[nSLUG] Re: Gimp help? (Re: Image utility for Linux?)

Mike Spencer mspencer at tallships.ca
Wed May 16 04:53:28 ADT 2007


Rich> Have you tried ImageMagick ?

I use display all the time but didn't figure out how to do this
particular task with it or its IM siblings.

Rich> If you know the location of where  you want them to join.

Well, that's part of the problem.  The process of scanning a large
sheets into pairs of overlapping images makes the relation between
images of a pair similar but not precisely alike.  So finding the
matching points is a tedious matter of locating some pixel-sized
landmark in both images, then determining the column indices of that
landmark in both images.  Repeat for each image pair.  I tried that on
a test pair, followed by pnmcut and pnmcat. (SANE produces PGM images
so no conversion is required.) That worked fairly well but it was
tedious and error prone. As well, it didn't allow for correcting tiny
but visually significant rotational differences between images of a
pair that occurred despite best efforts to align the scanned sheets
identically.  I was delighted to find that Gimp could deal so nicely
with the rotational correction.

So no, I didn't use ImageMagick.  But I haven't explored the composite
utility much and your pointer clues me that I should.

BTW, I've made a simpleminded little command line utility that creates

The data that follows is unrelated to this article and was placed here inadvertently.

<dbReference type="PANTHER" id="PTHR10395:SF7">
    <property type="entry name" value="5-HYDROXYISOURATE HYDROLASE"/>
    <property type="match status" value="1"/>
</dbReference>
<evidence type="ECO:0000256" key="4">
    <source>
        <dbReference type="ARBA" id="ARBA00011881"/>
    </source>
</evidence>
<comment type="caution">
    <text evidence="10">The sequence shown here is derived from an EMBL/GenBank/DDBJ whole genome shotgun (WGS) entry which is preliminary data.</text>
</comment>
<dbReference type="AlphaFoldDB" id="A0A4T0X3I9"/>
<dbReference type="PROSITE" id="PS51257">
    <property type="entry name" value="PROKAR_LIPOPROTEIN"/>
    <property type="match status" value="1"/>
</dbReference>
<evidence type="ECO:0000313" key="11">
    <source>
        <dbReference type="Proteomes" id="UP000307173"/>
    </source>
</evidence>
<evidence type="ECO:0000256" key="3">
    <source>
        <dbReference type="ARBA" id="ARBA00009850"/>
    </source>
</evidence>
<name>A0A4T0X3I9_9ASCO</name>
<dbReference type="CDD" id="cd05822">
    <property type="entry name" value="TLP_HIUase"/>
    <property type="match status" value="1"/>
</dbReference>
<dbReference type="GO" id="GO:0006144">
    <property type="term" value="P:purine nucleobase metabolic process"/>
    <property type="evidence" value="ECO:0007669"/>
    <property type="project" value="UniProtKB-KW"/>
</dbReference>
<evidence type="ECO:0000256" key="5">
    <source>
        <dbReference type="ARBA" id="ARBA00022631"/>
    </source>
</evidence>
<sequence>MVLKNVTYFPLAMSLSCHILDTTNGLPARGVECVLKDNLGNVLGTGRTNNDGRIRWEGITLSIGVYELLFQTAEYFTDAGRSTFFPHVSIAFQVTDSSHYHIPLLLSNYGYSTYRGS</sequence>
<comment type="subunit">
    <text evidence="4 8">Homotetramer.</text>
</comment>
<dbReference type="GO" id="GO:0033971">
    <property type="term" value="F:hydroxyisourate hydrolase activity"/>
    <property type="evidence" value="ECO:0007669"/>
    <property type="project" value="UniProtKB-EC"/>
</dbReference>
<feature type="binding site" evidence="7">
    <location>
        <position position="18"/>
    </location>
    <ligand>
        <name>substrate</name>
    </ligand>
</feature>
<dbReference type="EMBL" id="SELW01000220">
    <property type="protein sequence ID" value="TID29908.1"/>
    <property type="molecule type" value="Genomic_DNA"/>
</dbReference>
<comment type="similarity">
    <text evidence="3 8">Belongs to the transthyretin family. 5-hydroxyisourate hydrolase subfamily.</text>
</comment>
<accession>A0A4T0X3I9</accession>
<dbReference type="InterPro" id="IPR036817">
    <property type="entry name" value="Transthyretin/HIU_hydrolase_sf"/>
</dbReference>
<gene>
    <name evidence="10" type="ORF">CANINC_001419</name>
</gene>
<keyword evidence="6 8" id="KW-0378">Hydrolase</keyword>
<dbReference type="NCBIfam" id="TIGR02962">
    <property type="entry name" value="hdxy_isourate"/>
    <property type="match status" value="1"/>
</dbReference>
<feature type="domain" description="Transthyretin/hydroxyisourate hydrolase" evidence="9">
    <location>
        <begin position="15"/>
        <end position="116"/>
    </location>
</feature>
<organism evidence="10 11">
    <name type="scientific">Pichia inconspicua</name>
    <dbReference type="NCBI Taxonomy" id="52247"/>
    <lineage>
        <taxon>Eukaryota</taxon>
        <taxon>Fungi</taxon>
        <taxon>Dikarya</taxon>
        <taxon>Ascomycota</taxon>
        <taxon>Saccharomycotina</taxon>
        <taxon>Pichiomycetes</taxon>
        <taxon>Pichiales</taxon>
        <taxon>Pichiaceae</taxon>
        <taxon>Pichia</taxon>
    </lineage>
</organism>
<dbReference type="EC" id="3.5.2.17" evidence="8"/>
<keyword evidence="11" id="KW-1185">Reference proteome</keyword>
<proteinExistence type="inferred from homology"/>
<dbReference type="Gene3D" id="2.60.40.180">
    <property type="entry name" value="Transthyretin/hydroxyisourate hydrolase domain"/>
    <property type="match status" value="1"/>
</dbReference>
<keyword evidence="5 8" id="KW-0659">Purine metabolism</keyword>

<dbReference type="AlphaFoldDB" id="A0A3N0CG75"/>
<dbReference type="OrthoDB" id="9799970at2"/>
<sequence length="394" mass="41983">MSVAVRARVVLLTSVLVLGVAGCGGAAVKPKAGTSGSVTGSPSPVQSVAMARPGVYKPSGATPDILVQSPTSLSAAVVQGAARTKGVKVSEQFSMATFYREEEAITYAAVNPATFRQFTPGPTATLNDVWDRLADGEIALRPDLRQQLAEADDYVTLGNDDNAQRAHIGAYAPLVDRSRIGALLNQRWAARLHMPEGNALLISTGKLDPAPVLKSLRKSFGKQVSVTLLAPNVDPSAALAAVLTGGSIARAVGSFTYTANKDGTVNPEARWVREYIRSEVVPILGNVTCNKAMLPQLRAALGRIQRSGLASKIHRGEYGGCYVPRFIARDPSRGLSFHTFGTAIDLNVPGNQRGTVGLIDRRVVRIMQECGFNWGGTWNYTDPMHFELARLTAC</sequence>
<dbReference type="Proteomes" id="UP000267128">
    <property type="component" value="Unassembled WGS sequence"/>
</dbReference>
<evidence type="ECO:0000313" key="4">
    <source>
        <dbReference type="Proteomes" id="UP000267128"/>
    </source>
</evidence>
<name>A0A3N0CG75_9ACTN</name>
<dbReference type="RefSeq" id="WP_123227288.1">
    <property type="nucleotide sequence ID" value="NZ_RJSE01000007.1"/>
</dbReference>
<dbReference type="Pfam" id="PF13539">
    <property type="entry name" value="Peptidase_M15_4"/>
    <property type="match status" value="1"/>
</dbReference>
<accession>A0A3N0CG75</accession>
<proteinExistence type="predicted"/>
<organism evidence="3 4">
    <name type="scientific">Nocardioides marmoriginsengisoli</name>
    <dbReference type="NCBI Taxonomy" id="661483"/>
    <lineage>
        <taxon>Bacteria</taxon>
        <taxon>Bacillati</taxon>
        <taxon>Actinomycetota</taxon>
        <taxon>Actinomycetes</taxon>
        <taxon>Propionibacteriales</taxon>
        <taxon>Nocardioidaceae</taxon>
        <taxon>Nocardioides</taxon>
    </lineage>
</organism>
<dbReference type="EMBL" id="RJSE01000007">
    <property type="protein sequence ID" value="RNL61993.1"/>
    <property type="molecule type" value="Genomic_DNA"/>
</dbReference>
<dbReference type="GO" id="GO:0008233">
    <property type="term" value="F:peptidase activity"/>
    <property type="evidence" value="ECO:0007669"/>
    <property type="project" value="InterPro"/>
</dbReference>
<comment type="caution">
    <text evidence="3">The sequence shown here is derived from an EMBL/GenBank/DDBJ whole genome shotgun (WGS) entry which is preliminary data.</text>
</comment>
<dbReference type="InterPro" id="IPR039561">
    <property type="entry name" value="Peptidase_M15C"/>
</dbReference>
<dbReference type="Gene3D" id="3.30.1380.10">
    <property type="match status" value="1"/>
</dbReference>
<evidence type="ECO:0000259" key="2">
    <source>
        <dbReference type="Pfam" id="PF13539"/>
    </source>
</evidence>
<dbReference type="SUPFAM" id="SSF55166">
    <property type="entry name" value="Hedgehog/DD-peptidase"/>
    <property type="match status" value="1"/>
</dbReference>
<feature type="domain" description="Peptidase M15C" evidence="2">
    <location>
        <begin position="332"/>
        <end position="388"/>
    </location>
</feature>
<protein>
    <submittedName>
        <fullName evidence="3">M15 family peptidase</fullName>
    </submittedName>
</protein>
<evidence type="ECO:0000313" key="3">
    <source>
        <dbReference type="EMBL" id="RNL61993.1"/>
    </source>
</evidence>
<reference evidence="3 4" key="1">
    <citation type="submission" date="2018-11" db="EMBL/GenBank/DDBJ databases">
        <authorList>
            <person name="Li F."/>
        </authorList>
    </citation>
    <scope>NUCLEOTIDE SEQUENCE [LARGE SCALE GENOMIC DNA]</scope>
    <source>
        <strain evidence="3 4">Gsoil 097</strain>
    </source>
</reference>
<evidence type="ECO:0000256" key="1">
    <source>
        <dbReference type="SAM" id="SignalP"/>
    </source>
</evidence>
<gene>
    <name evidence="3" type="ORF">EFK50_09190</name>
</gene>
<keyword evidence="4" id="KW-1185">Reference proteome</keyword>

a Gaussian alpha mask to match any given PPM image.  The result can be
used by pnmcomp (and presumably ImageMagick composite) to overlay a
small image on a big one.  I put together a quickie temp web page to
explain this to somebody else whose help I'd solicited:

    http://home.tallships.ca/mspencer/temp/alphamask.html

If this isn't something that everybody but me already knows how to do
more easily, I could post the source.c. (I couldn't find a ready-made
way to do this and it was easier to roll my own than continue the
search.  Before I left hard science, years ago, it was already said
that it was easier to repeat research than to find what was wanted in
the literature.  You'd think that wouldn't be true of code, what with
the net and all....mumble....)


- Mike

-- 
Michael Spencer                  Nova Scotia, Canada       .~. 
                                                           /V\ 
mspencer at tallships.ca                                     /( )\
http://home.tallships.ca/mspencer/                        ^^-^^



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